This is why using a third party can be beneficial for some organisations. Because they are so familiar with their own business and how it functions, internal teams will often make assumptions that external consultants will question. The ´outsiders´ will look at a company from the top down and have the advantage of being able to to bridge all the information and operational silos that are often created within the enterprise. For example, the team responsible for servers may have assumed that the individuals responsible for networking have built resilience into things like circuits, when in reality they haven´t. All the unknown elements must be considered if business continuity is to stand a chance at success.
When looking for consultants to help them write and implement a business continuity plan, organisations should look for experts who will also help outline a technology solution and go through a benchmarking exercise with the relevant vendors. However, what they mustn´t do is specify how things should be done: they should offer all the options, spell out the pros and cons, and give recommendations.
For many organisations, business continuity plans can be seen as a significant market enabler. Viewed strategically, business continuity offers organisations real advantages, enabling them to become more agile and more efficient, with the reduced risk of failure at times of change and transformation.
For business continuity to be effective all procedures in place need to be tested and retested regularly. A recent CSO Magazine survey on business continuity in the US showed that, while an overwhelming majority (93 per cent) of US companies had a business continuity plan in place, only 37 per cent had tested it in a real life situation. In today´s world, this is no longer acceptable.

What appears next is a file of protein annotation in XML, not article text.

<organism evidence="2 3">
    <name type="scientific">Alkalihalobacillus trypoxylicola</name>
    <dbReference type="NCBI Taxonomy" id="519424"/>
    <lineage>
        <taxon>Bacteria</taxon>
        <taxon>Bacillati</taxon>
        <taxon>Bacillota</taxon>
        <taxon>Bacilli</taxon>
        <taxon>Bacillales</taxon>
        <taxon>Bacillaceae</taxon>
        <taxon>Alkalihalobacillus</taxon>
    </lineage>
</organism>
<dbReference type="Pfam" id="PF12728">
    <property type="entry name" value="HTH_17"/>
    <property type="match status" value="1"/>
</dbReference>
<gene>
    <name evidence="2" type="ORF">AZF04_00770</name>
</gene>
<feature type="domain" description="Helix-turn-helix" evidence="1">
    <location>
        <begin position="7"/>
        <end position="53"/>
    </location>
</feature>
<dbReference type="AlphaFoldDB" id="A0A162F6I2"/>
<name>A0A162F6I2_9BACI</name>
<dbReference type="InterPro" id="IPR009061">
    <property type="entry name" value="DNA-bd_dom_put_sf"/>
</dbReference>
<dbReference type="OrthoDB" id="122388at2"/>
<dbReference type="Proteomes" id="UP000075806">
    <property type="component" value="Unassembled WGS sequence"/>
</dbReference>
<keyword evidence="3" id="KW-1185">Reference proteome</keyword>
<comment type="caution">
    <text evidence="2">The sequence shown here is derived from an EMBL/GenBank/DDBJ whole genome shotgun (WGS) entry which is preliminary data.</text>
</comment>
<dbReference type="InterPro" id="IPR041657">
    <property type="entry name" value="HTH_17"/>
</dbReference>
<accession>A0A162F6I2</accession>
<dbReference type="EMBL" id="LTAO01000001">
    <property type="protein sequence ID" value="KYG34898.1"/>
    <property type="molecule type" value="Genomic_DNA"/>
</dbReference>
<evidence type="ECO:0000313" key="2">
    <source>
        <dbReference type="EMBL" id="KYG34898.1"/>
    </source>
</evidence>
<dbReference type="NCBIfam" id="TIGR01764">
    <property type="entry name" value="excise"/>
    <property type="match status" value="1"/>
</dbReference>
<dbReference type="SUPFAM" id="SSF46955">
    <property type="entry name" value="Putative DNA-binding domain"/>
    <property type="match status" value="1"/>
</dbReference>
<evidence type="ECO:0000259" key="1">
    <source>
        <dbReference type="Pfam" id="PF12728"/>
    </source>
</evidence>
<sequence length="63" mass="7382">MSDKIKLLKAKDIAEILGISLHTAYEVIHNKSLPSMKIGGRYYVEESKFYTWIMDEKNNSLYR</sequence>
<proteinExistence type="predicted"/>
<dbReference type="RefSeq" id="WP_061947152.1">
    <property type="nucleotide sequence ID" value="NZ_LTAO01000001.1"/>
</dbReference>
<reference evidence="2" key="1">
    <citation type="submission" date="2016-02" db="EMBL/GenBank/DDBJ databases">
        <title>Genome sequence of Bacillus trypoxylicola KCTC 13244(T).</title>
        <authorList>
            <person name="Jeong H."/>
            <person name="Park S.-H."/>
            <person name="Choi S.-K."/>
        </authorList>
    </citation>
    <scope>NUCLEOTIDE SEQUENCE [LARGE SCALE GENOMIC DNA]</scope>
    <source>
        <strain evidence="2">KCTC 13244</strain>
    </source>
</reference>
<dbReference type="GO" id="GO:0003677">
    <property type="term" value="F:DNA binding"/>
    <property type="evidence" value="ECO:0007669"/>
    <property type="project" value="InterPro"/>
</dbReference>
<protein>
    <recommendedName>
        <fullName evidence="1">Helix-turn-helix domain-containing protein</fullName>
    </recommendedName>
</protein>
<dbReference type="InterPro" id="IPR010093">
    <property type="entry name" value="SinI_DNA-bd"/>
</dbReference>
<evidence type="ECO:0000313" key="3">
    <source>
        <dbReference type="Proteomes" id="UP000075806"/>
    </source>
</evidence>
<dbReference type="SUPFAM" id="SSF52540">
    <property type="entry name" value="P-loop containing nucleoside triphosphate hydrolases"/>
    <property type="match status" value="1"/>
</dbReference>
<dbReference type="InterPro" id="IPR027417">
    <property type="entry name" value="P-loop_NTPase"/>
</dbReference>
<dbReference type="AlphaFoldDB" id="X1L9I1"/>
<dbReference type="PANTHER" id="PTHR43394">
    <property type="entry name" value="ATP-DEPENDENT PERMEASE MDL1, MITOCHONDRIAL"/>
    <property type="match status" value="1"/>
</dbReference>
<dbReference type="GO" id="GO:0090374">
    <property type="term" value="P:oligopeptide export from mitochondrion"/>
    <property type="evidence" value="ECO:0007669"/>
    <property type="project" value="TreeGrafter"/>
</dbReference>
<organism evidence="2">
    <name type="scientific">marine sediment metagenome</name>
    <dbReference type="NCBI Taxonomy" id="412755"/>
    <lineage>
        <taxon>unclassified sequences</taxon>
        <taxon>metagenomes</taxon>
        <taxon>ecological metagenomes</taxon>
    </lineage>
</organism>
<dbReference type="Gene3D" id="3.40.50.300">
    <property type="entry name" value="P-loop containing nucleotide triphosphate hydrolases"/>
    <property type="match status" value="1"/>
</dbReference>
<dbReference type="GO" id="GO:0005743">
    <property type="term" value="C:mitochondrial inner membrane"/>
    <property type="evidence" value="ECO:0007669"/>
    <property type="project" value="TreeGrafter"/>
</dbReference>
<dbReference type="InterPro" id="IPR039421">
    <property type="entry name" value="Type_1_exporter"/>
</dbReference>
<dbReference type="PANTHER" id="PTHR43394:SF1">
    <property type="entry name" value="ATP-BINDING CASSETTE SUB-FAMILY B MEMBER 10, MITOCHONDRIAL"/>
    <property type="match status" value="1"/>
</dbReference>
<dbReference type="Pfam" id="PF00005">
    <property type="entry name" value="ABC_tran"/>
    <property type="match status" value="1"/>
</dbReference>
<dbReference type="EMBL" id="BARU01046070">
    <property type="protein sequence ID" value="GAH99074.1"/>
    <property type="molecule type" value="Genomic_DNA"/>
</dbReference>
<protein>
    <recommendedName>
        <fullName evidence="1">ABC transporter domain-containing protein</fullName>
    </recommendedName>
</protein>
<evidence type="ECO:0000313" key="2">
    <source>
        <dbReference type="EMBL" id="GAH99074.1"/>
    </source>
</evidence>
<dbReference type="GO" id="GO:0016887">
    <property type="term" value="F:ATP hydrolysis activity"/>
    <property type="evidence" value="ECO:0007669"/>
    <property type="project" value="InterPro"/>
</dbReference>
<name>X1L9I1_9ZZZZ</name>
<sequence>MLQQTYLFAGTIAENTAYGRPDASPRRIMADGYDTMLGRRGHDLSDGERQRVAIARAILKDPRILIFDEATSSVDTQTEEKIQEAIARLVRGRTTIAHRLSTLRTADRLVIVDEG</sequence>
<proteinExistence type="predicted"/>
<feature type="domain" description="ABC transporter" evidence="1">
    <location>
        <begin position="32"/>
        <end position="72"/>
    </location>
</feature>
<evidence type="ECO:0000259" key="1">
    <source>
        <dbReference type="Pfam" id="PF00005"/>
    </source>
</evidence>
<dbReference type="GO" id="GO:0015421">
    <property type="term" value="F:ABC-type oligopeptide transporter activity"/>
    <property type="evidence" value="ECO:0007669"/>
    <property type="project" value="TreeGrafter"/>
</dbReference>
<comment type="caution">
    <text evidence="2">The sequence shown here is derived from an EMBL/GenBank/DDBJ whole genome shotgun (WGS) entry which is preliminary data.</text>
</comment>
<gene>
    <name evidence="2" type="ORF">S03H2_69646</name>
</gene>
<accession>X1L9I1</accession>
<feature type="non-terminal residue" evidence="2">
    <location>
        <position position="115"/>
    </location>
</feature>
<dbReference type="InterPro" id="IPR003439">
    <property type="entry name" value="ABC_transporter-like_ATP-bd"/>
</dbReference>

One example that reiterates the importance of testing is the UK-based company that had a plan which had been signed off by all its business continuity people and the CEO. But it involved moving 3,000 people from London´s Docklands business district to a recovery centre in North London in thirty minutes. That is just over 17 km, through the heart of the one of the busiest cities in Europe, in under half an hour. This was spotted by the external consultants before it was finally rolled out – but it highlights the type of problem that testing could solve.
Companies shouldn´t only find out if their business continuity plans are reliable when something goes wrong or if they are involved in a major incident. They need to have plans and procedures in place that have been comprehensively tested, and they must ensure that everyone knows exactly what do to if disaster strikes. These plans should be so well-coordinated and rehearsed that they become business as usual. It´s generally accepted that even the most meticulously planned new systems and procedures do not survive their first exposure to reality intact, and business continuity is no exception.
There is little doubt that no matter what plans you have in place or how much due diligence you have gone through, you cannot eradiate risk entirely. To be effective at managing your business continuity plans you should be thinking about risk all the time. Attention to detail is vital: every stone must be turned and every procedure proven. Companies must dedicate specific resource to this work because it takes both time and effort but business continuity helps ensure that the organisation is compliant, rationalised and optimised – benefits that no company should ignore.